“This is an off circle election so there should be no pressure on the commission,” he said.
Mr Emmanuel Njoku, the Director, Democracy and Governance, CODE, said there is a need for INEC to seek for more electoral reforms to tackle some issues in organising elections in Nigeria.
Also, Mr Bayo Balogun, a member of the Yiaga Africa observer mission at the just concluded Liberia’s election, urged INEC to take lessons from the smooth conduct of the election, toward improving on the Nov.11 off-cycle election.
Balogun, is also the Chairman, House of Representatives Committee on Electoral Matters.
He said that INEC needs to change the format of its ballot papers to include photographs and names of candidates to improve the quality of electoral preferences and reduce invalidated votes.
“We also noticed that the Liberian National Elections Commission (NEC) displayed high devotion to rules and procedures throughout the elections.
“Polling officials displayed excellent knowledge of the rules and enforced the guidelines at all election level,” he said.
Balogun also urged National Assembly to strengthen the electoral laws by making electronic transmission of results mandatory in future elections in Nigeria.
He said this should include the upload of polling unit-level results and results sheets at different levels of results collation.
Balogun urged political stakeholders in Nigeria to demonstrate firm commitment to democracy and nation-building by upholding national values such as patriotism, integrity and public interest in electoral politics.
Prof. Mahmood Yakubu, INEC Chairman, acknowledged some challenges in the conduct of the last election as ass the commission is working hard to ensure that the election is free, fair and credible.
“We are giving our words to Nigerians that we must open polling units at 8.30a.m on the dot on the Election Day.
“Therefore, Registration Area Centres (RACs) must be activated for commencement of voting at 8.30a.m.,” Yakubu said at the Kogi Local Government (LGA) office of the commission during INEC mock accreditation for the election in Lokoja on Oct.14.
He said one of the main concerns of the commission is the prevailing security challenge in the country.
Yakubu said that the commission is working with the security agencies to provide secured environment for peaceful and credible election.
“Wherever you go in Nigeria, you are sure to see two government offices. One is INEC. You will see an INEC office in the LGA headed by an electoral officer, an Electoral Officer (EO).
You will also see the police office headed by a Divisional Police Officer (DPO) for the local government.
“So, we are everywhere working together. And I’m happy that we are working together as we prepare for the elections,“ he said.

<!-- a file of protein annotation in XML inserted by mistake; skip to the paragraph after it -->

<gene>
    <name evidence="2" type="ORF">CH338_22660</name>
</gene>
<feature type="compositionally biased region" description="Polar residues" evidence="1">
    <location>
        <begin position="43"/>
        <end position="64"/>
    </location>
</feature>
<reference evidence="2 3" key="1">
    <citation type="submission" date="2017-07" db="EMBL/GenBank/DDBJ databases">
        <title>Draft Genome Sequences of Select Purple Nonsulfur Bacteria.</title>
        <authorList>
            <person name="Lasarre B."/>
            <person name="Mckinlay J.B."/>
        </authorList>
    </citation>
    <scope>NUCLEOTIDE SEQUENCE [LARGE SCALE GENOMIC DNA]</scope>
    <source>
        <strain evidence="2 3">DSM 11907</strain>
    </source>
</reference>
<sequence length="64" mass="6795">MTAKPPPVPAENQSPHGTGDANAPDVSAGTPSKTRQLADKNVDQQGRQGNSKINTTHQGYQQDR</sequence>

Yakubu said that INEC plans to deploy 46,084 officials comprising of both permanent and ad hoc staff for the conduct of the election in the three states.
“While we are leaving no stone un-turned in other areas of preparation for the elections governorship elections the commission plans to deploy 46,084 regular and ad hoc staff for exercise.
“We are also finalising arrangements for vehicles and boats for land and maritime movement of personnel and materials,” he said.
Yakubu said that such massive deployment requires a secured environment which he said was beyond the commission’s immediate responsibility.
“On our part, we will continue to deepen our engagement with the security agencies and more meetings are planned in the next few days.
“Similarly, the commission will hold series of meetings with stakeholders at the national level in addition to ongoing engagements at the state levels,” he said.
The INEC Chairman expressed confidence that the Bimodal Voter Accreditation System (BVAS) would perform better in the Nov.11 election.
“Last week, we conducted a mock accreditation involving actual voters in designated polling units in the three states; we had two objectives for the exercise.
“Firstly is to test the efficacy of the BVAS for biometric authentication of voters; secondly, to upload the result to the INEC Result Viewing Portal (IReV). Both tests were successful.
“We look forward to improved performance of the BVAS in voter accreditation and result uploading in the forthcoming elections,” he said.
Yakubu said that all non-sensitive materials for the election had been delivered to the three states, so far.
He said that the election would involve 5,409,438 registered voters in 10,510 polling units spread across 649 electoral wards in 56 Local Government Areas (LGAs).
He said that other preparatory activities, including training, were on course, while valuable lessons learnt from the 2023 general election would be used to improve performance of the Nov.11 election.
As preparations for the elections hit top gears it is important that all INEC personnel, stakeholders and politicians in the affected states cooperate with INEC to ensure hitch-free polls. Failure should not be an option.
News Agency of Nigeria.